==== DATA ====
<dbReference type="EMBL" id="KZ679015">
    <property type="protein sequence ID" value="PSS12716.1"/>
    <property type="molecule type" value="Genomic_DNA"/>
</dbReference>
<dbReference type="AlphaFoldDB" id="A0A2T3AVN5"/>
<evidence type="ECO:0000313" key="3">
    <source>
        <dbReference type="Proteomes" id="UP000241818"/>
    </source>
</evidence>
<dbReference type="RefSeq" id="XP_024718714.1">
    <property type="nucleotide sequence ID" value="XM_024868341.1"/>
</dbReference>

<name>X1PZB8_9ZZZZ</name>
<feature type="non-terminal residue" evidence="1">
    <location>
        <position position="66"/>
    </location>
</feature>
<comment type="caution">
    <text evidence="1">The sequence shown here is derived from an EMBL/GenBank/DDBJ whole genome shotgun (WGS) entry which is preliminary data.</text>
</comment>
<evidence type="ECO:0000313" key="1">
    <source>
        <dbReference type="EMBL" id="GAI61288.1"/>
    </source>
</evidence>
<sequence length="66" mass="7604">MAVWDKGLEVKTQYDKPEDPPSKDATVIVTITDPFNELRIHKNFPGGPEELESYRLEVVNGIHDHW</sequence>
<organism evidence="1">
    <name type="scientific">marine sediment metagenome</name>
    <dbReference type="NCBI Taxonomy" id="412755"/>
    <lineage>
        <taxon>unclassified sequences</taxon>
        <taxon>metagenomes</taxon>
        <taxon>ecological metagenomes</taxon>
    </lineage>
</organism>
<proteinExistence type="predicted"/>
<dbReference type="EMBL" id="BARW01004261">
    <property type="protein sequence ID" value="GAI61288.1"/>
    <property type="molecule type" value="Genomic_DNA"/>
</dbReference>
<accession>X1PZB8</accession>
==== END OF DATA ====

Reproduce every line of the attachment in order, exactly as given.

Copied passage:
<dbReference type="EMBL" id="KZ679015">
    <property type="protein sequence ID" value="PSS12716.1"/>
    <property type="molecule type" value="Genomic_DNA"/>
</dbReference>
<dbReference type="AlphaFoldDB" id="A0A2T3AVN5"/>
<evidence type="ECO:0000313" key="3">
    <source>
        <dbReference type="Proteomes" id="UP000241818"/>
    </source>
</evidence>
<dbReference type="RefSeq" id="XP_024718714.1">
    <property type="nucleotide sequence ID" value="XM_024868341.1"/>
</dbReference>

<name>X1PZB8_9ZZZZ</name>
<feature type="non-terminal residue" evidence="1">
    <location>
        <position position="66"/>
    </location>
</feature>
<comment type="caution">
    <text evidence="1">The sequence shown here is derived from an EMBL/GenBank/DDBJ whole genome shotgun (WGS) entry which is preliminary data.</text>
</comment>
<evidence type="ECO:0000313" key="1">
    <source>
        <dbReference type="EMBL" id="GAI61288.1"/>
    </source>
</evidence>
<sequence length="66" mass="7604">MAVWDKGLEVKTQYDKPEDPPSKDATVIVTITDPFNELRIHKNFPGGPEELESYRLEVVNGIHDHW</sequence>
<organism evidence="1">
    <name type="scientific">marine sediment metagenome</name>
    <dbReference type="NCBI Taxonomy" id="412755"/>
    <lineage>
        <taxon>unclassified sequences</taxon>
        <taxon>metagenomes</taxon>
        <taxon>ecological metagenomes</taxon>
    </lineage>
</organism>
<proteinExistence type="predicted"/>
<dbReference type="EMBL" id="BARW01004261">
    <property type="protein sequence ID" value="GAI61288.1"/>
    <property type="molecule type" value="Genomic_DNA"/>
</dbReference>
<accession>X1PZB8</accession>